Title:
Hardwood Flooring
Kind Code:
A1


Abstract:
An elongated flooring board for use in forming a warp-resistant hardwood surface that can be repeatedly refinished, adhesively bonded to concrete or nailed to a subfloor. The flooring board is comprised of an upper hardwood layer and a plurality of lower softwood layers adhesively bonded together and to the upper layer. The hardwood upper layer is at least 7 mm. in thickness and the lower softwood layers collectively define a thickness of at least about 15 mm.



Inventors:
Fam, Rimoun (Canoga Park, CA, US)
Application Number:
11/859670
Publication Date:
03/26/2009
Filing Date:
09/21/2007
Primary Class:
International Classes:
E04F15/04; E04C3/00
View Patent Images:
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Primary Examiner:
HIJAZ, OMAR F
Attorney, Agent or Firm:
HOLLAND & KNIGHT LLP (LOS ANGELES, CA, US)
Claims:
I claim:

1. An elongated flooring board for use in forming a warp-resistant hardwood flooring surface on concrete, said flooring board comprising an upper layer formed of a hardwood material, a plurality of lower non-hardwood layers disposed below and adhesively bonded to each other and to said upper layer to define said flooring board and wherein said upper layer is at least about 7 mm. in thickness and said plurality of lower layers collectively define a thickness of at least about 15 mm.

2. The flooring board of claim 1 wherein said non-hardwood layers are formed of plywood.

3. The flooring board of claim 1 wherein said non-hardwood layers are formed of pressboard.

4. An elongated flooring board for use in forming a hardwood flooring surface that is warp-resistant when adhesively bonded to concrete and capable of multiple refinishing operations, said flooring board comprising an upper layer formed of a hardwood material, a plurality of lower non-hardwood layers disposed below and adhesively bonded to each other and to said upper layer to define said flooring board and wherein said upper layer is at least about 7 mm. in thickness.

5. The flooring board of claim 4 wherein said plurality of lower layers collectively define a thickness of about 15 mm. and are formed of plywood.

6. The flooring board of claim 4 wherein said plurality of lower layers collectively define a thickness of about 15 mm. and are formed of pressboard.

7. An elongated flooring board for use in forming a hardwood flooring surface that can be repeatedly refinished and resists warping when adhesively bonded to concrete or nailed to a subfloor, said board defining opposed lateral edges, a tongue member extending outwardly from one of said edges and a groove formed within the other of said edges and wherein said flooring board further comprises an upper layer formed of a hardwood material and a plurality of lower non-hardwood layers disposed below and adhesively bonded to each other and to said upper layer to define said flooring board and wherein said upper layer is at least about 7 mm. in thickness and said plurality of lower layers collectively define a thickness of at least about 15 mm.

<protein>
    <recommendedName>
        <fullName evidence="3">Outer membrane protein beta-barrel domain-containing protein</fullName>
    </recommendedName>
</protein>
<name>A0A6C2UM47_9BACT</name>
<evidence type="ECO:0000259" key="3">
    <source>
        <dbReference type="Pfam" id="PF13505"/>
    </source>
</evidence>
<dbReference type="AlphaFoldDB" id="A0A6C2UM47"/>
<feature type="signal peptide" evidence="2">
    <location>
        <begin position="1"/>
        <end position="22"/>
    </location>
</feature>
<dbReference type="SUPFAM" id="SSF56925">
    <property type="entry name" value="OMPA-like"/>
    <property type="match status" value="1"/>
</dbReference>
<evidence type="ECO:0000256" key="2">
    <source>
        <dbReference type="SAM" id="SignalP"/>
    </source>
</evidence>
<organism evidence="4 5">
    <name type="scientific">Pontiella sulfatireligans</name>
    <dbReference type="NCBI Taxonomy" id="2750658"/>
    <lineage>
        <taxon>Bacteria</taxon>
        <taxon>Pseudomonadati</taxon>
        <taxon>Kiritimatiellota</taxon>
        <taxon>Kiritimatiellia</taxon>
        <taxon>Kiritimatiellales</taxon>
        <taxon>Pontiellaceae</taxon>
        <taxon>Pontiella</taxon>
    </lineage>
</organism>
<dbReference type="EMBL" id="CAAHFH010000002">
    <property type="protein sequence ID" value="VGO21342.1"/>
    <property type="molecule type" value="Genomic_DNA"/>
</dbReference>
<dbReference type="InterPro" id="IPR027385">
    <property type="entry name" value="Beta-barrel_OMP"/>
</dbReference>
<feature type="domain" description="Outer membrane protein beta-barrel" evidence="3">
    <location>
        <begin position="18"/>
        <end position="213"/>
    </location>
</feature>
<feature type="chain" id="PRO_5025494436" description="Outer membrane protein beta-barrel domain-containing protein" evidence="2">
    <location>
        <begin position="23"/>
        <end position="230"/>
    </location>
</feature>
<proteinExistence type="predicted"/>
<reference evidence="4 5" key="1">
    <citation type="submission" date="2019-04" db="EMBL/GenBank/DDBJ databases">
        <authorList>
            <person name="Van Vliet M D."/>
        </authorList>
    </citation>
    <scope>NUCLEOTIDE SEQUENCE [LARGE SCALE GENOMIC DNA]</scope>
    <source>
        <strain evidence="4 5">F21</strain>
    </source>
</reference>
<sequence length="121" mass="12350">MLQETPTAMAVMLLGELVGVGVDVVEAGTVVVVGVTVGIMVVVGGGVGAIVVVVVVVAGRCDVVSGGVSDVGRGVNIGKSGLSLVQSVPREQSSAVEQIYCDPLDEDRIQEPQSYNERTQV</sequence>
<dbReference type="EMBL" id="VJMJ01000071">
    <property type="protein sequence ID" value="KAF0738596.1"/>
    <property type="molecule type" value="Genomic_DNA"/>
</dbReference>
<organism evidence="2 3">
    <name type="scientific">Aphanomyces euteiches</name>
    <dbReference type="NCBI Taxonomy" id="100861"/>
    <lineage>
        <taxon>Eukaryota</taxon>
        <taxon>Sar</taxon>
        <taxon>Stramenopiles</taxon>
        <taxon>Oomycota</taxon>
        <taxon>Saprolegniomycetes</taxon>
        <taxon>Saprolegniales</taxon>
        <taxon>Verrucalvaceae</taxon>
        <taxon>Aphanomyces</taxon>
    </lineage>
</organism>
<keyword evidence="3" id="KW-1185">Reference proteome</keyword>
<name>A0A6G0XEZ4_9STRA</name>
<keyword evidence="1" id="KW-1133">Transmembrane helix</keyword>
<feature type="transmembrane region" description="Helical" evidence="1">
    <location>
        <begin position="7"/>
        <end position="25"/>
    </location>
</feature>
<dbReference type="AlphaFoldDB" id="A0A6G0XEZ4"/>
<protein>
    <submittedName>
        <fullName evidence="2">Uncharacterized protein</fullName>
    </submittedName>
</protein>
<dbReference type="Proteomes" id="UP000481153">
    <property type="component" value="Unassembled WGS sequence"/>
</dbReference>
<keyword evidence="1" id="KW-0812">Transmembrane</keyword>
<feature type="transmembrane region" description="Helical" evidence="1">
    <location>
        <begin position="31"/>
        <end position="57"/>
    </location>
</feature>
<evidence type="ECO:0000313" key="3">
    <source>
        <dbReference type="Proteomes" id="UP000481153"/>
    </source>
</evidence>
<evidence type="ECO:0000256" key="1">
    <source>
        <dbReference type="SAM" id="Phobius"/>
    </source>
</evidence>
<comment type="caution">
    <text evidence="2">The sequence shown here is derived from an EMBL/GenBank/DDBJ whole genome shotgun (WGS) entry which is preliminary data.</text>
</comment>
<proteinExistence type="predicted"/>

8. The flooring board of claim 7 wherein said non-hardwood layers are formed of plywood.

9. The flooring board of claim 7 wherein said non-hardwood layers are formed of plywood.

10. The elongated flooring board of claim 7 including opposed cutout areas in said side walls, one of said cutout areas being adjacent and below said tongue member.

11. The flooring board of claim 13 wherein each of said cutout area defines a depth of about 2 mm.

Description:

BACKGROUND OF THE INVENTION

The present invention relates to hardwood flooring surfaces and, more particularly, to a flooring surface formed of individual multi-layer flooring boards having an upper hardwood layer. Hardwood flooring is typically formed of a plurality of adjacent boards of solid hardwood, such as oak, secured together to form the flooring. Hardwood flooring is a very popular, albeit expensive, flooring surface for commercial and residential buildings. Typical solid hardwood flooring boards are of random length, about 18 millimeters (mm.) thick and 90-125 mm. wide and are provided with mating tongues and grooves on opposed sides to form an interlocking flooring. Such a solid hardwood flooring is very attractive and durable in that it can be repeatedly sanded due to its thickness to restore its finish. However, it cannot be glued directly to concrete. Solid hardwood flooring expands and contracts under variations in temperature and the adhesive securing the wood to the concrete does not move with the wood, causing the wood to pop off or separate from the concrete. As a result, a plywood subfloor is required. To reduce the costs of such flooring, a laminate construction has been developed which is known as engineered flooring and is comprised of several thin lower layers of softwood, such as plywood, and a single upper layer of hardwood, all bonded together by a suitable adhesive. The multiple layers of bonded softwood allow for some relative movement between the individual layers, preventing the flooring from popping off the concrete surface. As with solid hardwood floors, the individual laminated planks can be secured together by a tongue in groove configuration and nails are driven at an angular inclination so as to pass between adjacent portions of the individual planks to secure the planks together.

While the above-described engineered flooring provided a flooring having the appearance of a solid hardwood floor that could be adhesively secured to a concrete surface without warping, it had a significant limitation. As a hardwood floor wears, it must be periodically sanded and refinished. While the overall thickness of engineered flooring is typically about 15 mm., the maximum thickness of the upper hardwood layer that can be utilized in such a construction is only about 5 mm. If a thicker upper layer of hardwood is used in an effort to increase the longevity of the product, the resultant planks have been found to warp. This occurs because the upper layer of solid wood is stronger than the softwood layers and thus does not move with the softwood layers as they expand and contract. Thus, while having the same appearance as solid hardwood flooring, engineered flooring has a much shorter life as its ability to be refinished is substantially diminished due to the relatively thin hardwood veneer. The present invention is directed to a product having the advantages of both solid hardwood flooring and engineered flooring. It has the same appearance and durability as solid hardwood flooring and can be adhesively bonded to concrete without warping and without the need for a separate plywood subfloor.